Last summer, I realized that I’m not very good at leveling the camera when I shoot a photograph. I would rely on my eye in order to judge the level of the horizon, but invariably I would get it wrong and would have to correct the rotation of the image later at the computer. So, I bought a simple bubble level that slides into the hot shoe of my camera to solve the problem.
It’s worked out quite well. After a brief break-in period of getting used to using it in my workflow (“I’m not going back to the car just for that!”), most of my images come leveled-out just fine. In fact, I’m astonished at just how bad my judgment really is. More often than not, I’ll compose the image, check the level, and realize that I’m substantially off.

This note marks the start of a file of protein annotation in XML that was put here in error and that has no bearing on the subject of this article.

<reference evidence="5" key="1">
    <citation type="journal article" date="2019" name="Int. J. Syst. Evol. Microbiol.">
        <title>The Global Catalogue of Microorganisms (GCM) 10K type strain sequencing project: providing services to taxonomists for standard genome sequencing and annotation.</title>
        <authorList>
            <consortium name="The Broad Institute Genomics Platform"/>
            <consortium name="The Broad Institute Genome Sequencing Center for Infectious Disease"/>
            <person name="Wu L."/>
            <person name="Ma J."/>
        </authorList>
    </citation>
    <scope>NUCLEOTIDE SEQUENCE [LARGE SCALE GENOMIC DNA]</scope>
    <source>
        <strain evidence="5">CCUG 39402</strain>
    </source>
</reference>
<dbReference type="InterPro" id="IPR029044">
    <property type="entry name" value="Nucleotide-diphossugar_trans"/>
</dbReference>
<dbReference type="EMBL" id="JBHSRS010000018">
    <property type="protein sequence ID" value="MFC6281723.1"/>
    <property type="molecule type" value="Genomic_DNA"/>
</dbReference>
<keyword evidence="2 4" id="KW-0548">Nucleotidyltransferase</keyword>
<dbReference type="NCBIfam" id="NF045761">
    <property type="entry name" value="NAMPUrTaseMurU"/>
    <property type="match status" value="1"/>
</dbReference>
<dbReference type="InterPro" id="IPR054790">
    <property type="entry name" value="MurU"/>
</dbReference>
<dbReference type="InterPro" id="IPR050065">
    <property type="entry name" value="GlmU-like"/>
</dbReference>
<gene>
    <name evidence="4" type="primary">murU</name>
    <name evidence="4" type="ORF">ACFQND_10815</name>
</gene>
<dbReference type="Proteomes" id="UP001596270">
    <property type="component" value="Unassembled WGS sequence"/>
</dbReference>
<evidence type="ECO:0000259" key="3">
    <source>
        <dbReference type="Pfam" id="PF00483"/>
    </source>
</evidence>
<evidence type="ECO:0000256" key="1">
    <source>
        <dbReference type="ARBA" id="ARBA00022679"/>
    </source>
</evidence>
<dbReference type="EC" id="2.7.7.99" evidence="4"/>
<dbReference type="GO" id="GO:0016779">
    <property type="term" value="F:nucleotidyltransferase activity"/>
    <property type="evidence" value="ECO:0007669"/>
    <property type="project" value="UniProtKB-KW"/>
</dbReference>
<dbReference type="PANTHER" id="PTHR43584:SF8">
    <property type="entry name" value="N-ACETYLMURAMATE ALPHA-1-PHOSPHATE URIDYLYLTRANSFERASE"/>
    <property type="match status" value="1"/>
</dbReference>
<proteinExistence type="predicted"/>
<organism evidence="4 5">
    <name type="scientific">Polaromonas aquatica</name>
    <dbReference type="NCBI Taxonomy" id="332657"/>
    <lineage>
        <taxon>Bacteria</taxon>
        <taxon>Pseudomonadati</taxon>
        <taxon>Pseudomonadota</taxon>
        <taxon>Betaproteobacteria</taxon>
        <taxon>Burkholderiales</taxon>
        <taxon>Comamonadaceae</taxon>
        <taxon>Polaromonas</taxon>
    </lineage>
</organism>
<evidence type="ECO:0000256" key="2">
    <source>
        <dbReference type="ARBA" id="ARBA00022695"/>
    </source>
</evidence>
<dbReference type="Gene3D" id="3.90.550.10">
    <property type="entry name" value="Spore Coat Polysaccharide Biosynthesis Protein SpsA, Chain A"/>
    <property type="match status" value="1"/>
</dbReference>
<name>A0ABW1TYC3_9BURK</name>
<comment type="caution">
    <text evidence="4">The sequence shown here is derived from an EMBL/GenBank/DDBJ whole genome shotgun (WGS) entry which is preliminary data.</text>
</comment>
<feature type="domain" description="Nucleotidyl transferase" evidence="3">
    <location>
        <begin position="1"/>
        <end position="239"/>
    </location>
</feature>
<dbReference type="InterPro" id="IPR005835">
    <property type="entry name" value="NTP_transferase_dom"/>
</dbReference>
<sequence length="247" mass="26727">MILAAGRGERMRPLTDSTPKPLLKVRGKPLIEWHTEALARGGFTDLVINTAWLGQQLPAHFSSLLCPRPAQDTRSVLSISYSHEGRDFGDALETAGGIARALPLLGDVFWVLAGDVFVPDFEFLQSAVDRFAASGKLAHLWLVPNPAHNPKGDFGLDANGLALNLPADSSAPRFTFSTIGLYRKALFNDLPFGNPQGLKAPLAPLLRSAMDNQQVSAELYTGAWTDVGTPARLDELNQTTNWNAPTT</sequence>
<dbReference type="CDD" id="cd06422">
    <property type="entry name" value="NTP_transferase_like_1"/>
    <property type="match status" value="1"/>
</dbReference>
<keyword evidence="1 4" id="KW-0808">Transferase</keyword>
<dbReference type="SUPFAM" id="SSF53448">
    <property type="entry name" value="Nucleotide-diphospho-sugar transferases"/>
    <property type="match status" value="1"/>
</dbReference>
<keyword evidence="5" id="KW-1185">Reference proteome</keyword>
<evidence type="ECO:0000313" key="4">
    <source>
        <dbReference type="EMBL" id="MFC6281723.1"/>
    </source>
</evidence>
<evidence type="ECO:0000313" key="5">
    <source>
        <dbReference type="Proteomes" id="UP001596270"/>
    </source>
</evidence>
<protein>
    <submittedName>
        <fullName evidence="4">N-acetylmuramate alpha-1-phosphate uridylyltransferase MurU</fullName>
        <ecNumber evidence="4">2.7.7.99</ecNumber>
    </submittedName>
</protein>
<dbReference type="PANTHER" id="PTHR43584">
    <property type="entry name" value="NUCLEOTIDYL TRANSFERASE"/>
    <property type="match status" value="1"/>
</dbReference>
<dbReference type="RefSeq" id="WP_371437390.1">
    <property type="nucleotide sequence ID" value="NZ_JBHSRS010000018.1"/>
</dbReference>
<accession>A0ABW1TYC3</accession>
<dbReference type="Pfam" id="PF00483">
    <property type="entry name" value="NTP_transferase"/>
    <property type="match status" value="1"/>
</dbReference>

So, imagine my surprise when I opened this image file on the computer and saw that the level of the horizon was off. Except that it’s not. If you look closely at the road, especially where it crests over the horizon, you’ll see that the image indeed is level. It’s the slope of the landscape that’s tilted.
At first I found this a bit disconcerting, but having lived with the image for awhile I think it adds a certain pleasantly off-kilter appeal. Anyway, at least I know my bubble level works, no image rotation required!